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Universities Can Be of Greatest Benefit by Concentrating on the Third World

By Jimmy Carter

This article originally appeared in The Chronicle of Higher Education, June 7, 1989.

DIVERSE OPPORTUNITIES exist for America's great universities to do things that haven't been done before, that could only be done in an academic environment with extremely knowledgeable people who have focused their life's work on a particular aspect of human existence.

Recently I was in Africa, at a breakfast in Nairobi. I had just been to Tanzania, Uganda, Ethiopia, and Sudan. And I asked a specific question of the African leaders sitting at my table—there were about 8 or 10 of us—about the possible involvement of Western universities, like Ohio University, in global issues. One of my staff members asked if the answers could be tape-recorded and they said "okay," so this is an actual transcript of what they said:

A woman from the Seychelles, talking about American universities, said, "They are rarely relevant."

A member of the cabinet from Zimbabwe said, "What is known is not shared with those needing to know. lnformation is just exchanged among academics who never witness hunger or have personal knowledge of torture or see a denuded landscape. How many university presidents have been in a village where river blindness is prevalent or Guinea worm a constant plague? We cannot even get our own agricultural research scientists to go out into the fields, is they look down on extension workers as inferiors."

A man from Uganda said, "We know that almost everything is connected: health, nutrition, environmental quality, political stability, human rights. Some leading educators in America understand this, but the information they have is never shared with our own government ministers, whose decisions control our lives."

A man from Ghana said, "Universities should be where the highest ideals are preserved, but we witness little interest in our problems concerning freedom or human rights."

Quite often we are so interested in an interesting subject that we think that the end of it is for us to learn about it or write a book about it or share it with some other professor.

The greatest benefit to your university and other people will come from a concentration on issues in the Third World, among the poverty-stricken and suffering countries. The future is going to see a much more penetrating relationship between them and us, whether we like it or not. You can't keep the chasm between the rich and poor nations much longer. The Third World is already affecting us.

There can be an increased exchange of students and professors. I know that you have programs of this kind; they can be greatly expanded. It doesn't cost much. There are practically no American students studying in Latin America, and vice versa. We have about a tenth as many Latin American students going to American universities as are going to Soviet universities. That's an abominable situation, but it is true.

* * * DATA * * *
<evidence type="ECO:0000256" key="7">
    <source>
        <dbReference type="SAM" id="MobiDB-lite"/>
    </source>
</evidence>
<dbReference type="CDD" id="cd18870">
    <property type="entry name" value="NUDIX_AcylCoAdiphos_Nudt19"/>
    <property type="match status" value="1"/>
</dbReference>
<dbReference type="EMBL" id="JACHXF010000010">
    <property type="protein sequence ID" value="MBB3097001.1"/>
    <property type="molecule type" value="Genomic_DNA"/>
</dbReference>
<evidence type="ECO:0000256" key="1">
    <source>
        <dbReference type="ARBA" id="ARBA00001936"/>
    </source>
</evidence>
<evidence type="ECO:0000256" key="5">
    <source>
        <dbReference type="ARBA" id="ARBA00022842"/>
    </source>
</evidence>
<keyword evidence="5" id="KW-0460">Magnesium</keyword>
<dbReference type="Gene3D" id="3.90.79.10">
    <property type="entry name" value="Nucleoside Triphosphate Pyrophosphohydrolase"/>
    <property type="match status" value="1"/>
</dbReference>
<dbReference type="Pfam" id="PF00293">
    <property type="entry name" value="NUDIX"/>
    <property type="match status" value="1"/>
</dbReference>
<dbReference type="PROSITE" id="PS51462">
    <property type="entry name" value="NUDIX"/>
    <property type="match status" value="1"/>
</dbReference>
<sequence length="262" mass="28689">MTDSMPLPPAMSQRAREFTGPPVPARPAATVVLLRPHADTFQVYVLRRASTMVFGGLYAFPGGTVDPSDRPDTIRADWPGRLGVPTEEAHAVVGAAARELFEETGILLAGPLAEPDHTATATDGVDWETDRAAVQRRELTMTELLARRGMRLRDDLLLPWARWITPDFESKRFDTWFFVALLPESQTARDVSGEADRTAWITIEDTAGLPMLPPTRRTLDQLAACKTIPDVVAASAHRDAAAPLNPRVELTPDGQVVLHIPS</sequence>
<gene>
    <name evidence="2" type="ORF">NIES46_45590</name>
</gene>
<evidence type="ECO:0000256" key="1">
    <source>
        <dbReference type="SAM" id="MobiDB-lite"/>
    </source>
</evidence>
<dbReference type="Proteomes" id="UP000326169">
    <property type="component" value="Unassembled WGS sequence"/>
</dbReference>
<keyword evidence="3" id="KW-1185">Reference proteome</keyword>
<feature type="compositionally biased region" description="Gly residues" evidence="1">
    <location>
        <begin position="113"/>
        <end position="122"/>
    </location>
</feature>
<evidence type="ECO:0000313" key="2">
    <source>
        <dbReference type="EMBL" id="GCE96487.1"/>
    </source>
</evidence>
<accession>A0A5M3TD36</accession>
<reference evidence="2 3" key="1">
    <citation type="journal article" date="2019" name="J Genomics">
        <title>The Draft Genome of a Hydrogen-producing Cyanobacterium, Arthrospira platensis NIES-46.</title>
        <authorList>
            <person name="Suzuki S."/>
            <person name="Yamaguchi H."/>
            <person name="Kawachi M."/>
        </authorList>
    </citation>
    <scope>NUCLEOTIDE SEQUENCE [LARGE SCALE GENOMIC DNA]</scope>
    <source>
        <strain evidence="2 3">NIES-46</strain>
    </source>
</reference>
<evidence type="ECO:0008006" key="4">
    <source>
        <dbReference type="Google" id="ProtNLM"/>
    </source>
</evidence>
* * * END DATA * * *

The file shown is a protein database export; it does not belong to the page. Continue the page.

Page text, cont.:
Universities should consider bringing onto the faculty at least a few people who are experienced in diplomacy. There are a large number of retired ambassadors, and they make wonderful instructors.

When I was president, had I served another term, I had already made plans to set aside a limited amount of money in the federal budget so that I could allot maybe $250,000 to any university that would voluntarily adopt, in effect, a needy Third World country. For instance, the University of Georgia might say, "Okay, we'll take on responsibility for Haiti. We have a good forestry department, a good agriculture department, a good political science department, a good tourism program. We'll let our professors go in a totally unofficial way and get to know that country. We'll have special programs for student exchange; we'll invite officials to the University of Georgia for forums; and we'll do everything we can to lead them to a democracy, to identify and hopefully correct human rights problems.

"We'll help build up their tourism, their trade; we'll see what natural resources they have that they are not utilizing; we'll replant their almost totally denuded landscape with trees. We'll see what crops they can grow and help them find a market for them; we'll see what handicrafts their people can do and help them find a market.

We'll let them know that they have a group of friends in Athens, Georgia, to whom they can turn at any moment."

And in the process, you see, all these things can feed back into the forestry department, the agriculture department, tourism and so forth, an enormous wealth of information and practical experience and human interrelationships.

The people of Haiti and other countries don't want a big, powerful American government official telling them how to run their business, but they would not mind having a skilled professor come in, at no cost, and say, "Let us see if we can assess your needs."

It would be a wonderful contribution of universities. I think it would be a transforming experience in education if all universities would take on this assignment.

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